Home of Boston’s Strongest

Loud death metal blares through the speakers. The air smells of iron. A giant one-eyed bulldog stares at me. The largest people I have ever seen are lifting barbells loaded up with what looks like the weight of a small car or a full grown cow. The entire floor is literally shaking from people on the weightlifting and deadlift platforms. This is Total Performance Sports, the baddest gym I have ever seen with my own eyes.

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Despite looking and being as badass as it is, it isn’t intimidating at all. All the coaches are incredibly nice and are very approachable.

The first day, we showed up with no real agenda, hoping to get a fly-on-the-wall experience of a powerlifting gym, but what we got was so much more. We watched the coaches get in their workouts post lunch. It is lower body day.

All preconceptions of ‘heavy’ and ‘hard’ are shattered.

After that, Coach Russ Smith (the nicest man I’ve ever met) spends all afternoon with us. He explains his workout to us and walks us through some of the awesome equipment at TPS. The gym is stocked with top-end equipment from Westside Barbell and EliteFTS. We try out the belt squat machine (best-machine-evarr!), the reverse hyper machine and the sleds.

He also changes my life by cueing me on maintaining a neutral spine. And later that day, he runs their ‘Gutts and Butts’ class for just one person – me. Due to the crazy weather outside, no one else showed up.

The next day, I get to workout with coach Kevin Cann, the only person at TPS who doesn’t seem to weigh over 200 pounds or make the floor tremble as he walks. The workout is power cleans and squats (never say back squats). We finish up with some single leg circuits.  That evening, I get to watch the TPS Method class, a semi-personal training class aimed at regular folks who want to get in awesome shape. The class is pretty packed, and about 20 people show up early and start warming up. The pace of the class is tight, quick and controlled. The culture at TPS is reflected in every aspect of this class. All trainees have their own workout logs, everybody watches everyone else’s sets and while there is enough time to rest, there is no real down time.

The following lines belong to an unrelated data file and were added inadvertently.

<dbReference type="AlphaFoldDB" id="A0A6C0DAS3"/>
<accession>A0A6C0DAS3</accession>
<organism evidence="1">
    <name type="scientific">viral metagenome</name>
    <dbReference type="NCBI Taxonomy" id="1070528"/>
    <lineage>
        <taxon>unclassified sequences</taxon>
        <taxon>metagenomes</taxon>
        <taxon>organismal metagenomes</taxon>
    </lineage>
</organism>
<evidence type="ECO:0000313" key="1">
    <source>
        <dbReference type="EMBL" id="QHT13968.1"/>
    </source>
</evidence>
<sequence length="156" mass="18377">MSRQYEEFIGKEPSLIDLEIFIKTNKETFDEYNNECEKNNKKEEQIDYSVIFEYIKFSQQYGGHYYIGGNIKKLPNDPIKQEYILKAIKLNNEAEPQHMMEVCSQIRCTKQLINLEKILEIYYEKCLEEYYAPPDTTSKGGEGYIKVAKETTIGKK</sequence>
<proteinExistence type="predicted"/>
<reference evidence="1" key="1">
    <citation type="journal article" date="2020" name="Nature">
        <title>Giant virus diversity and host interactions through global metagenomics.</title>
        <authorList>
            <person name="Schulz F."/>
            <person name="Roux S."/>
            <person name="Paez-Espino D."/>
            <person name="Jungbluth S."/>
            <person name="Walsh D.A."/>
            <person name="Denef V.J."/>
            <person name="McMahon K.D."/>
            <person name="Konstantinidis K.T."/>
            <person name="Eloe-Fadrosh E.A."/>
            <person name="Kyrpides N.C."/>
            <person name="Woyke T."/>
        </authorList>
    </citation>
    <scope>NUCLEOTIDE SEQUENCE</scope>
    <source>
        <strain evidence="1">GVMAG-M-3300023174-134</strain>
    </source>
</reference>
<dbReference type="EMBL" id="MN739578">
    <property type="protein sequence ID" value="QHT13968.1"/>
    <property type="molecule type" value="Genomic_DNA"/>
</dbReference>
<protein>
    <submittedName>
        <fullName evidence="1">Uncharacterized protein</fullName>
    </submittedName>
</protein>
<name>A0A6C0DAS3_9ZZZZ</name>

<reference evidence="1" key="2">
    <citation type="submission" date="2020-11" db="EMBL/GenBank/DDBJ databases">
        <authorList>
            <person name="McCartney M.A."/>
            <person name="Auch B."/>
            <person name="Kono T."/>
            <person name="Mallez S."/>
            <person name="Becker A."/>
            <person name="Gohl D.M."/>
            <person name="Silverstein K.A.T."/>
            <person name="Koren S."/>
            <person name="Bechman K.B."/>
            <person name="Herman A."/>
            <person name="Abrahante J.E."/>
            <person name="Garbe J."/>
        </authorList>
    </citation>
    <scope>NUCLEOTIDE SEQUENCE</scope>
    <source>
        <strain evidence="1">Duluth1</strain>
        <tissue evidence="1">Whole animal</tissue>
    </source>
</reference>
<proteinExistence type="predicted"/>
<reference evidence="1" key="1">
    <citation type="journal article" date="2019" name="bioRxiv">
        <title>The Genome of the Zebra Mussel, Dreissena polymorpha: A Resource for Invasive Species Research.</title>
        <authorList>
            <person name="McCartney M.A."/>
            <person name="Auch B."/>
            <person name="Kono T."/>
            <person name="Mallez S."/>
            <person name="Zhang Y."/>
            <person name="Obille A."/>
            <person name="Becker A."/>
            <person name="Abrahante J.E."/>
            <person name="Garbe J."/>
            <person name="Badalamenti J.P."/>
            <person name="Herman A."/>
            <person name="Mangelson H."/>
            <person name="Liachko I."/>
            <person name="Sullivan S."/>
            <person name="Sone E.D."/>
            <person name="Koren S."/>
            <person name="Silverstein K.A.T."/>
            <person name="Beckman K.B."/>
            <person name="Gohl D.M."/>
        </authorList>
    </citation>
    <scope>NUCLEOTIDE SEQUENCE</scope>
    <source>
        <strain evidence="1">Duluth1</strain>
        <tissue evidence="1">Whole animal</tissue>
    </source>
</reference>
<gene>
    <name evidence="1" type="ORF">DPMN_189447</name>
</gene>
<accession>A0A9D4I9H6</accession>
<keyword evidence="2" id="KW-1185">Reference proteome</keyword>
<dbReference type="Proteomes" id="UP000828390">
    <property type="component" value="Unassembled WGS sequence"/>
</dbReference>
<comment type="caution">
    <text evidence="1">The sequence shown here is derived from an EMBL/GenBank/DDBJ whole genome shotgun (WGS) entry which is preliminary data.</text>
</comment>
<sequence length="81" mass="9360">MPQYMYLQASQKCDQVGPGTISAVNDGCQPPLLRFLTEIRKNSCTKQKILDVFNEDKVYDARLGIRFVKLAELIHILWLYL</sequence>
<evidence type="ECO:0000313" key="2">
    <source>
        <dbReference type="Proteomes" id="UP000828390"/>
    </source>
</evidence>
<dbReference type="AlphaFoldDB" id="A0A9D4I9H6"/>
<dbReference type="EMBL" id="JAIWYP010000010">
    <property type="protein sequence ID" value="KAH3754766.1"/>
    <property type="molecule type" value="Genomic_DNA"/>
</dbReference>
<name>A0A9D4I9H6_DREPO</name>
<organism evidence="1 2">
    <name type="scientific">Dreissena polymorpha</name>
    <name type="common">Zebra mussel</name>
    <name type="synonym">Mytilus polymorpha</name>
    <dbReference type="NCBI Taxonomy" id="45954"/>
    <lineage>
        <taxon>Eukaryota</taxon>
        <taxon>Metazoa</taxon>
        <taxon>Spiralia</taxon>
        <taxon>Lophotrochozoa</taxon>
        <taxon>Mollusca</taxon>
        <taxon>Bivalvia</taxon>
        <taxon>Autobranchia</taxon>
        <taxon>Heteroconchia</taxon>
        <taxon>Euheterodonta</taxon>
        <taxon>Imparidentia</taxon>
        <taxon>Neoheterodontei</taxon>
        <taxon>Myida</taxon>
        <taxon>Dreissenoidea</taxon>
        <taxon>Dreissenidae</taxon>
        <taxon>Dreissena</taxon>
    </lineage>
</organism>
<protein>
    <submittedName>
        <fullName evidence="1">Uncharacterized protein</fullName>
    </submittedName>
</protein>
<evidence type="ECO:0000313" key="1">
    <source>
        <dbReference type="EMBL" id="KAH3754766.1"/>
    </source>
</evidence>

The next day is our last day there, and we show up early to sit down with coach Kevin. He patiently answers all our questions about programming, nutrition and the running of a gym like TPS. We then watch the coaches get in their afternoon workout. Later, coach Russ takes the time to coach us again, me on the OH press and Prashanti on the back squat. Coach Russ is an amazing coach and teaches us everything we need to know to adapt these moves to the population that we’re going to work with.

That evening we watch their 5-3-1 group class coached by coaches Russ and Chuck. It’s a packed class, and it’s awesome to see that there are more women than men.

The few days that we spent at TPS have made such an indelible mark on us and have definitely set a tone for this trip. The culture is so thick in the air here that it’s impossible to miss it. From the signs on the walls to the cold, well-used barbells and plates, everything screams purpose and function in the service of strength. If you want to get stronger, TPS will embrace you. This is definitely a big part of what we’re going to take back with us.

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And it’s convinced Prashanti to compete in powerlifting when we go back home.

A big thanks to coaches Murph, Russ, Kevin and Phil, Jane (who Prashanti will introduce in the next post), Tarik and Anthony at the front desk and everyone else that we ran into!

– Sandeep

 

 

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